Nearly every piece of technology that airline passengers use in their daily lives enjoys the performance benefits provided by multi-core processors (MCPs). Phones, tablets and computers derive enhanced efficiency by combining multiple central processing unit (CPU) cores, which can share tasks and resources such as cache memory, into one physical unit.

But avionics do not, continuing to rely on single-core processors (SCPs) even as the rest of the industry has moved on to MCPs. “These days in commercial aviation, everything is multi-core outside of avionics,” said Alex Wilson, director of Aerospace & Defense Solutions with Wind River.

Single-core processing remains stubbornly perched atop the avionics world because of the complexities involved with MCP certification.

While FAA and EASA have not yet published official policy regarding the use of MCPs in avionics, the FAA’s Certification Authorities Software Team provided the industry with a guide to certifying authorities’ thinking when it released the CAST-32A Position Paper in 2016. The paper outlines regulators’ main concerns for MCPs reaching the safety, performance and integrity standards of DO-178C, through which certification authorities approve commercial software-based aerospace systems.

The key challenge for MCP certification is providing evidence of predictable behavior between its interconnected subcomponents. According to Dave Radack, associate director – Software Engineering for Collins Aerospace, earning certification on a multi-core system requires analysis of the hardware and software through a systems integration perspective focused on how the interconnected components work together.

“It takes a disciplined, coordinated effort to put together a determinism story for something as complex as a multi-core system,” said Radack.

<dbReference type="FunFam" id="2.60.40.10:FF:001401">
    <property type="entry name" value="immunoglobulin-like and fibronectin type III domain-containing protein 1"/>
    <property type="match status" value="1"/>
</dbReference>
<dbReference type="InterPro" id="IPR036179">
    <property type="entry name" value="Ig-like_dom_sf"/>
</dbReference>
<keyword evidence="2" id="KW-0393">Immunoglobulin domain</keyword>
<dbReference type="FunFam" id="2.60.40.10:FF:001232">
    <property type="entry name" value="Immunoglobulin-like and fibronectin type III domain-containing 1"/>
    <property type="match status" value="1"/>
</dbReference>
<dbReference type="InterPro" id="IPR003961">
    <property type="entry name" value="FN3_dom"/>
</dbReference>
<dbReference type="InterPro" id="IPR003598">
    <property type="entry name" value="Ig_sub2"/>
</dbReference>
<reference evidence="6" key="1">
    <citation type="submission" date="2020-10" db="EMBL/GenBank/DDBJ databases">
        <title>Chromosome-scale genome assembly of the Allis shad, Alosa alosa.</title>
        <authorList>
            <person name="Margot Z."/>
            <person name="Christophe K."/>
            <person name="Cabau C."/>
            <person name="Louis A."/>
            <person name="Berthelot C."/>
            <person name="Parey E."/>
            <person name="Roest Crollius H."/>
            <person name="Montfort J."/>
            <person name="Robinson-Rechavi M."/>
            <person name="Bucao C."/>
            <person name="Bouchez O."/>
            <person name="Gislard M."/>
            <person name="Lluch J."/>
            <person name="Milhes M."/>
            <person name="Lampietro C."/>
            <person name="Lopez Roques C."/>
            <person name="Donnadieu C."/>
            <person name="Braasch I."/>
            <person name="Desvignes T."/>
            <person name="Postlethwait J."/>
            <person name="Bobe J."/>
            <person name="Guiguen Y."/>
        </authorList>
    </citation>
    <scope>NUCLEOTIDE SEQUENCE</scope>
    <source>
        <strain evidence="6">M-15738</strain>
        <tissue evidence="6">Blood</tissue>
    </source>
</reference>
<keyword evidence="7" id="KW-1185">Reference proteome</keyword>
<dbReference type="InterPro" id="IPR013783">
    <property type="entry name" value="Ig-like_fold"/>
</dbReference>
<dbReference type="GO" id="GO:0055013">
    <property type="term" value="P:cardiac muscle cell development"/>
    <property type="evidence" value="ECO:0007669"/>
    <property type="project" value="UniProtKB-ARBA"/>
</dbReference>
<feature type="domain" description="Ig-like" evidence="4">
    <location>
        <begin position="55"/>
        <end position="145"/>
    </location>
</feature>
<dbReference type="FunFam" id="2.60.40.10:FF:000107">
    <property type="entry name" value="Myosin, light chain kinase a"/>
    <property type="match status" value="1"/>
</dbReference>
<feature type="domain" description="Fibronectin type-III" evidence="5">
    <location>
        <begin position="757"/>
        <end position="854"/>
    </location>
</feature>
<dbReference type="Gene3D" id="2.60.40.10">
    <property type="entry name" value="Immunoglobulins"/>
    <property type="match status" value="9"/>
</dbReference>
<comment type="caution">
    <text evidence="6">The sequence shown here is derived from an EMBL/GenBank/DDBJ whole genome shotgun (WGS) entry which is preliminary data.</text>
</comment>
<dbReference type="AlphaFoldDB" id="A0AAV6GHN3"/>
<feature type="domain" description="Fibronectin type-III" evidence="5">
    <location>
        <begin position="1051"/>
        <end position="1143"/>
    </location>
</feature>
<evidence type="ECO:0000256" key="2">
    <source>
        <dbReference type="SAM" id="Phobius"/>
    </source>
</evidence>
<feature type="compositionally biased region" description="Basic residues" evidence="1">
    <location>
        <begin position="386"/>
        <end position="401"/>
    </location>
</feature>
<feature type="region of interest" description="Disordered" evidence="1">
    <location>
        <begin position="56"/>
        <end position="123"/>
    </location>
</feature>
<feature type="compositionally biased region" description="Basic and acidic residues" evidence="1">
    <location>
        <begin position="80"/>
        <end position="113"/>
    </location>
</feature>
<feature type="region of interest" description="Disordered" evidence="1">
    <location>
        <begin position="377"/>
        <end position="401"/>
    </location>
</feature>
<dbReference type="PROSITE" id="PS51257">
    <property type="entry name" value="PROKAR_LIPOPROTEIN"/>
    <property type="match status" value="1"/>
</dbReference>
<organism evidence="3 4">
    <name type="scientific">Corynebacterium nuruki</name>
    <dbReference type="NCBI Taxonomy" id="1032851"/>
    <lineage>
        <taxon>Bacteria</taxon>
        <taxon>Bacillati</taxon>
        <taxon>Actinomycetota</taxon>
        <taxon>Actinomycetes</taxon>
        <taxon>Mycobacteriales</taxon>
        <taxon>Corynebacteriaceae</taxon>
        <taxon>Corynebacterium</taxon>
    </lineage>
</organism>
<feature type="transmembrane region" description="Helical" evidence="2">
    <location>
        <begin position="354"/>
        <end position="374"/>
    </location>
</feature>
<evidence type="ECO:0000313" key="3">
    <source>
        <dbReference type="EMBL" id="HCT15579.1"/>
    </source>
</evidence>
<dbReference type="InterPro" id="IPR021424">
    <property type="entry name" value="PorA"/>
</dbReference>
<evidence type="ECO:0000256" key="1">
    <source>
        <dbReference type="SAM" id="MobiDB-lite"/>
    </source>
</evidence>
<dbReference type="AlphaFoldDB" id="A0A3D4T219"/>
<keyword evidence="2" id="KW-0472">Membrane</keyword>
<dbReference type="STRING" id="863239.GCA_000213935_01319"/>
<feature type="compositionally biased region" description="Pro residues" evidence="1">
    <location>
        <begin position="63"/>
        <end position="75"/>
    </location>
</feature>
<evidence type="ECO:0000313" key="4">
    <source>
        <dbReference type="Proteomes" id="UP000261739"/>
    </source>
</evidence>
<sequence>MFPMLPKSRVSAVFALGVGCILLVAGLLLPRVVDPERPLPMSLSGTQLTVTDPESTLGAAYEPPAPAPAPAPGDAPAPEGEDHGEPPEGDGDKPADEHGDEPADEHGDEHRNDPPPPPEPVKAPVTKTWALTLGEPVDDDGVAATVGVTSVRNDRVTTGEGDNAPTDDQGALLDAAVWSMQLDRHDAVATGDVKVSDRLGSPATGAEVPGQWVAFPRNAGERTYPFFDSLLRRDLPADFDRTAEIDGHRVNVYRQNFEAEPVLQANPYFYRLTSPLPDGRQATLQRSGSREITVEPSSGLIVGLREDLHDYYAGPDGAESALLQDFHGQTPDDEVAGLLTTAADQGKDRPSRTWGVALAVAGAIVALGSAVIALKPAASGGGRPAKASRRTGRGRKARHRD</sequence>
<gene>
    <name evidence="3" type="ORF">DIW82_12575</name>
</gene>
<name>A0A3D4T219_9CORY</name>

Mission-critical applications can potentially be impacted if software running on one core affects the performance of software running on another core. Known as “interference,” such impacts can arise through a wide range of possible interference channels, such as cores competing for shared resources. Potential time delays caused by interference are a risk deemed unacceptable in an industry that demands precision and redundancy.

The effects of cross-core interference are a key consideration that avionics manufacturers will need to understand in order to demonstrate the safety of their multicore systems, says Daniel Wright, Rapita Systems technical marketing executive. The accumulated evidence of the mitigation of interference channels needs then to be structured and presented to the certification authority to achieve certification. This requires powerful tools for the execution of timing tests, and robust processes to ensure the compliance with safety standards, such as DO-178C.

Despite these challenges, “the transition into using multi-core systems is inevitable,” says Wright. Rapita provides testing tools like its RapiDaemon technology that simulate maximum interference conditions – conditions that avionics manufacturers will need to show persuasive evidence of being able to identify and control.

Though Wright says their first multi-core certification is still likely 12-24 months way, he’s confident for several reasons that widespread integration of MCPs into commercial avionics is coming sooner rather than later.

For one, the industry’s never-ending quest to squeeze more power into less space. As operators demand functionality that keeps pace with modern innovations, the size, weight and power (SWaP) advantages offered by MCPs are one of the few avenues through which more power can be delivered without adding more weight. “It’s becoming difficult to meet demands for more functionality in your software when it’s on a single-core platform,” notes Wright.